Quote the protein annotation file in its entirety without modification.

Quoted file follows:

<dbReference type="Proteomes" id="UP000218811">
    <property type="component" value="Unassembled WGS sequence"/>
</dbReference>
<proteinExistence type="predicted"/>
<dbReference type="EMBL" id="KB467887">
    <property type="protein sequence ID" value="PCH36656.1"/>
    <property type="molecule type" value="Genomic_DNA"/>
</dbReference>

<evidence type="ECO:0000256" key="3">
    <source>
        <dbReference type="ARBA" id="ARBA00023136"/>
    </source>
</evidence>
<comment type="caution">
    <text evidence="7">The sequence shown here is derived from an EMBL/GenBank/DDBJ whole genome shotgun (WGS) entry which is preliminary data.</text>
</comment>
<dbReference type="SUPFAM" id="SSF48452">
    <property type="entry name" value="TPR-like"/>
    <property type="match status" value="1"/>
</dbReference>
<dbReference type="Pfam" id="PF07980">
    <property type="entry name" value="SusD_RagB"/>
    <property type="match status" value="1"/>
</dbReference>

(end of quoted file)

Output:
<dbReference type="Proteomes" id="UP000218811">
    <property type="component" value="Unassembled WGS sequence"/>
</dbReference>
<proteinExistence type="predicted"/>
<dbReference type="EMBL" id="KB467887">
    <property type="protein sequence ID" value="PCH36656.1"/>
    <property type="molecule type" value="Genomic_DNA"/>
</dbReference>

<evidence type="ECO:0000256" key="3">
    <source>
        <dbReference type="ARBA" id="ARBA00023136"/>
    </source>
</evidence>
<comment type="caution">
    <text evidence="7">The sequence shown here is derived from an EMBL/GenBank/DDBJ whole genome shotgun (WGS) entry which is preliminary data.</text>
</comment>
<dbReference type="SUPFAM" id="SSF48452">
    <property type="entry name" value="TPR-like"/>
    <property type="match status" value="1"/>
</dbReference>
<dbReference type="Pfam" id="PF07980">
    <property type="entry name" value="SusD_RagB"/>
    <property type="match status" value="1"/>
</dbReference>